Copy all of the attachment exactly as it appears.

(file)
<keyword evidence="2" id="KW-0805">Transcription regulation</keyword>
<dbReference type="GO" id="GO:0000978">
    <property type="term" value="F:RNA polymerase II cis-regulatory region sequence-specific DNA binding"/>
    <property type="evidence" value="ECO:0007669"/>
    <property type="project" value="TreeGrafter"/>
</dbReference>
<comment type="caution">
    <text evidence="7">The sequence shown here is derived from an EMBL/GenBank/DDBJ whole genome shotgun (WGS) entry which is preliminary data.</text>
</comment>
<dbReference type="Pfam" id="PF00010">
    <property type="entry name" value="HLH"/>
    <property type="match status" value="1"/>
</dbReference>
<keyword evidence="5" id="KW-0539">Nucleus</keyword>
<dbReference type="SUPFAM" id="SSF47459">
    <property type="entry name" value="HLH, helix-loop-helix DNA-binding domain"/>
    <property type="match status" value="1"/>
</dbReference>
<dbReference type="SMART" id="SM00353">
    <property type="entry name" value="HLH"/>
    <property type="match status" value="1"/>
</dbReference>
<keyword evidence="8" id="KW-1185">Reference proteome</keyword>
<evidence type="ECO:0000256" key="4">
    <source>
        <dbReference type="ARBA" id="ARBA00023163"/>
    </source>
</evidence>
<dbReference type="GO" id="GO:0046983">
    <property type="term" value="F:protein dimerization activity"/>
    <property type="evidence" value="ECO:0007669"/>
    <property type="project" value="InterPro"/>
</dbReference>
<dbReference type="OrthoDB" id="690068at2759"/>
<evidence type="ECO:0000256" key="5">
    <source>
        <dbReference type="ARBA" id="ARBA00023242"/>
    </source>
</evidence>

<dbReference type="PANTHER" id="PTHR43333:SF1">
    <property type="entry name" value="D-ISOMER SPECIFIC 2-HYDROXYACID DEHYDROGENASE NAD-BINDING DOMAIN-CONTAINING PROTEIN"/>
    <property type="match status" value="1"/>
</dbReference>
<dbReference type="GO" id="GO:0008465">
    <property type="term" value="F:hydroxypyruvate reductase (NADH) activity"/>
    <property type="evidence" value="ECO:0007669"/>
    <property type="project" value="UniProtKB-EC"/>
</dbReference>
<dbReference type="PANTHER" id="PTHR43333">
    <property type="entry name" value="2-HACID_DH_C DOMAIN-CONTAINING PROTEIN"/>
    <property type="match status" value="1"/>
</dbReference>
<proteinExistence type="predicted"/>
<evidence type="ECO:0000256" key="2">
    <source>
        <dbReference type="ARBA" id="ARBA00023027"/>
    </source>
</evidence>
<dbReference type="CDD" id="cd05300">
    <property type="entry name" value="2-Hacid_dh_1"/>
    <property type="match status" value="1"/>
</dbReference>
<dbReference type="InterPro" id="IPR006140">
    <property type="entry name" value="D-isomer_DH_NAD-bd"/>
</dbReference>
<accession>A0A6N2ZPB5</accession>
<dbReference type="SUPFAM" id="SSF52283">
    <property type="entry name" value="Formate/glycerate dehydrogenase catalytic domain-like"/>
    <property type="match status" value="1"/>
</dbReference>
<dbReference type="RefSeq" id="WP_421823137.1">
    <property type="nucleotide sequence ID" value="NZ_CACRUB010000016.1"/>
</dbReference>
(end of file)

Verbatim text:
<keyword evidence="2" id="KW-0805">Transcription regulation</keyword>
<dbReference type="GO" id="GO:0000978">
    <property type="term" value="F:RNA polymerase II cis-regulatory region sequence-specific DNA binding"/>
    <property type="evidence" value="ECO:0007669"/>
    <property type="project" value="TreeGrafter"/>
</dbReference>
<comment type="caution">
    <text evidence="7">The sequence shown here is derived from an EMBL/GenBank/DDBJ whole genome shotgun (WGS) entry which is preliminary data.</text>
</comment>
<dbReference type="Pfam" id="PF00010">
    <property type="entry name" value="HLH"/>
    <property type="match status" value="1"/>
</dbReference>
<keyword evidence="5" id="KW-0539">Nucleus</keyword>
<dbReference type="SUPFAM" id="SSF47459">
    <property type="entry name" value="HLH, helix-loop-helix DNA-binding domain"/>
    <property type="match status" value="1"/>
</dbReference>
<dbReference type="SMART" id="SM00353">
    <property type="entry name" value="HLH"/>
    <property type="match status" value="1"/>
</dbReference>
<keyword evidence="8" id="KW-1185">Reference proteome</keyword>
<evidence type="ECO:0000256" key="4">
    <source>
        <dbReference type="ARBA" id="ARBA00023163"/>
    </source>
</evidence>
<dbReference type="GO" id="GO:0046983">
    <property type="term" value="F:protein dimerization activity"/>
    <property type="evidence" value="ECO:0007669"/>
    <property type="project" value="InterPro"/>
</dbReference>
<dbReference type="OrthoDB" id="690068at2759"/>
<evidence type="ECO:0000256" key="5">
    <source>
        <dbReference type="ARBA" id="ARBA00023242"/>
    </source>
</evidence>

<dbReference type="PANTHER" id="PTHR43333:SF1">
    <property type="entry name" value="D-ISOMER SPECIFIC 2-HYDROXYACID DEHYDROGENASE NAD-BINDING DOMAIN-CONTAINING PROTEIN"/>
    <property type="match status" value="1"/>
</dbReference>
<dbReference type="GO" id="GO:0008465">
    <property type="term" value="F:hydroxypyruvate reductase (NADH) activity"/>
    <property type="evidence" value="ECO:0007669"/>
    <property type="project" value="UniProtKB-EC"/>
</dbReference>
<dbReference type="PANTHER" id="PTHR43333">
    <property type="entry name" value="2-HACID_DH_C DOMAIN-CONTAINING PROTEIN"/>
    <property type="match status" value="1"/>
</dbReference>
<proteinExistence type="predicted"/>
<evidence type="ECO:0000256" key="2">
    <source>
        <dbReference type="ARBA" id="ARBA00023027"/>
    </source>
</evidence>
<dbReference type="CDD" id="cd05300">
    <property type="entry name" value="2-Hacid_dh_1"/>
    <property type="match status" value="1"/>
</dbReference>
<dbReference type="InterPro" id="IPR006140">
    <property type="entry name" value="D-isomer_DH_NAD-bd"/>
</dbReference>
<accession>A0A6N2ZPB5</accession>
<dbReference type="SUPFAM" id="SSF52283">
    <property type="entry name" value="Formate/glycerate dehydrogenase catalytic domain-like"/>
    <property type="match status" value="1"/>
</dbReference>
<dbReference type="RefSeq" id="WP_421823137.1">
    <property type="nucleotide sequence ID" value="NZ_CACRUB010000016.1"/>
</dbReference>